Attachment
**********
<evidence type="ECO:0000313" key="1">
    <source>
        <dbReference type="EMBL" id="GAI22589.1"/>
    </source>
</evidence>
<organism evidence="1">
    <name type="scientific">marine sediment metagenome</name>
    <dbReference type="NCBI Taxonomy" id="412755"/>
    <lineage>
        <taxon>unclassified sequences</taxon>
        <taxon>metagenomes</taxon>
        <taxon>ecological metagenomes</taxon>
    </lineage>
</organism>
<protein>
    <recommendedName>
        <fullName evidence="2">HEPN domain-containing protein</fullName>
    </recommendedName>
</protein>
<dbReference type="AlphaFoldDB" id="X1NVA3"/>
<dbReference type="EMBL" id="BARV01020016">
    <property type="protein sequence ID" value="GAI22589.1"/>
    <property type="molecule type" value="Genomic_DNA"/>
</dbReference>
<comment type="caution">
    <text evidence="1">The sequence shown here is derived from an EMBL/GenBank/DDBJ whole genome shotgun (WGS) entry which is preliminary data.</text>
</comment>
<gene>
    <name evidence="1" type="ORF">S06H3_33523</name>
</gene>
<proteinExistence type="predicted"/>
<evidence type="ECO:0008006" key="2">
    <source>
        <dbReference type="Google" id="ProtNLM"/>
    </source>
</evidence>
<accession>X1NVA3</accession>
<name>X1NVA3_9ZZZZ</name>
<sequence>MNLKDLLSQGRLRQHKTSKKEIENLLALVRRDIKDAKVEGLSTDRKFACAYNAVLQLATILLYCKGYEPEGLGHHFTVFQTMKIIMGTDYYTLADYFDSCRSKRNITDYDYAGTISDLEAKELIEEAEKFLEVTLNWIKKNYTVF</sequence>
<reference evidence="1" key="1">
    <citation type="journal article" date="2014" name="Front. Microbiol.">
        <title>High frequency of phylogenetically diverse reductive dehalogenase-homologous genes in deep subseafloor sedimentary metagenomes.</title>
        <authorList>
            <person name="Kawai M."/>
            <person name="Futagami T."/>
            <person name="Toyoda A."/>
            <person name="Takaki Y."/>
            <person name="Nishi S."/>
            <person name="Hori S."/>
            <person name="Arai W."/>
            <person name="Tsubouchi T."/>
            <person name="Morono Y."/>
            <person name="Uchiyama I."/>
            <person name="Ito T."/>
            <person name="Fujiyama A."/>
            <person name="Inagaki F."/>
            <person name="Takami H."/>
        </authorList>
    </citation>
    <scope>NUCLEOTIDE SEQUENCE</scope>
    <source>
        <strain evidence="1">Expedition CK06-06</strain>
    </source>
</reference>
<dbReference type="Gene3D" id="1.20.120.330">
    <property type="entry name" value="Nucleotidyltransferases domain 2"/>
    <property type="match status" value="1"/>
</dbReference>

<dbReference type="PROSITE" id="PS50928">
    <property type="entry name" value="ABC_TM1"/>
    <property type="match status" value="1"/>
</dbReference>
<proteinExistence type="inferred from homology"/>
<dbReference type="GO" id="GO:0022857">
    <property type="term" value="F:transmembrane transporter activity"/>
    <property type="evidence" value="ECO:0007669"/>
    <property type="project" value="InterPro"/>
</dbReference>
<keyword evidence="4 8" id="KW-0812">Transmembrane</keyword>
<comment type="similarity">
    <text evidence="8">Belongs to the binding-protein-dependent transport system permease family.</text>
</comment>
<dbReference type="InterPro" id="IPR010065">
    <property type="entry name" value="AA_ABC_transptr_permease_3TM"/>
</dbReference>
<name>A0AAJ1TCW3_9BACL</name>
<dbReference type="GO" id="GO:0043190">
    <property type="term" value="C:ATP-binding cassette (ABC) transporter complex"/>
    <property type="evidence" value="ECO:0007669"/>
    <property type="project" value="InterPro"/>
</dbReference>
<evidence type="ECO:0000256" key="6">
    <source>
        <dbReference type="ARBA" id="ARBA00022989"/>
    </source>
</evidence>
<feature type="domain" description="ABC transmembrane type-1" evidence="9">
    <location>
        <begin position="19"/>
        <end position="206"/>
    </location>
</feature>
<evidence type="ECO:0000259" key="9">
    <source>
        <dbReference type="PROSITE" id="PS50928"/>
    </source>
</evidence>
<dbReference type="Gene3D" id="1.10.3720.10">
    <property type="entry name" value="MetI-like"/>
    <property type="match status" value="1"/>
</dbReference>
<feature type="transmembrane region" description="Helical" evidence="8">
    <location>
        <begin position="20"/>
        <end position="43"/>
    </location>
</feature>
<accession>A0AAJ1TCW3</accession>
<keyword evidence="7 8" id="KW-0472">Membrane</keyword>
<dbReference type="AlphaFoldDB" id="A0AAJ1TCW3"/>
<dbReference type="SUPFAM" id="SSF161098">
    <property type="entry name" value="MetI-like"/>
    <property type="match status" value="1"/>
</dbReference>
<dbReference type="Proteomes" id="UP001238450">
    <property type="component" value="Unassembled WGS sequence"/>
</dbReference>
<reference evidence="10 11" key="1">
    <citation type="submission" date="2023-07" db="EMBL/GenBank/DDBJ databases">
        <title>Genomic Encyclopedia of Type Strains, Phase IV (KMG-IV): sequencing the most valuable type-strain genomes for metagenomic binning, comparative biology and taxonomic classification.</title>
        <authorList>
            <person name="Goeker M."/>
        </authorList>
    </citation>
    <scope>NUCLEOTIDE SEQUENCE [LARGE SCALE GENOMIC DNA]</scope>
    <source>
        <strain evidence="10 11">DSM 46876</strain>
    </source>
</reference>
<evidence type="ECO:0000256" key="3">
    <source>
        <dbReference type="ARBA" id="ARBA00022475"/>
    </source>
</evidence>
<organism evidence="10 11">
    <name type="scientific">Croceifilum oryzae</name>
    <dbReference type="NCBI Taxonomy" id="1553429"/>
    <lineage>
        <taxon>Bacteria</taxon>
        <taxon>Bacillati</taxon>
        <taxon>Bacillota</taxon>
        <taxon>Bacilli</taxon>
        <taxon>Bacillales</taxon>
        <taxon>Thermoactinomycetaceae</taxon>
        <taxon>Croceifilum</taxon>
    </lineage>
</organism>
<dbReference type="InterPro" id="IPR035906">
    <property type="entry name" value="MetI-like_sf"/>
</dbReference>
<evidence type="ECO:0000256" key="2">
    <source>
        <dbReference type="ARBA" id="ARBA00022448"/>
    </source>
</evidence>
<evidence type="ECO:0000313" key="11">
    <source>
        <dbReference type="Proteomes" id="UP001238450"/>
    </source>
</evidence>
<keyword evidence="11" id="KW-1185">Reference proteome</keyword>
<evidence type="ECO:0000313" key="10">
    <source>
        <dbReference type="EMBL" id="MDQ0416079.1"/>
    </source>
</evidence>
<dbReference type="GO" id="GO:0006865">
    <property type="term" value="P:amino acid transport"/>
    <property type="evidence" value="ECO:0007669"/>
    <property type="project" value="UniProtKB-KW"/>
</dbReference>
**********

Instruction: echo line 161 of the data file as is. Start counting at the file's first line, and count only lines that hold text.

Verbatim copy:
<evidence type="ECO:0000256" key="2">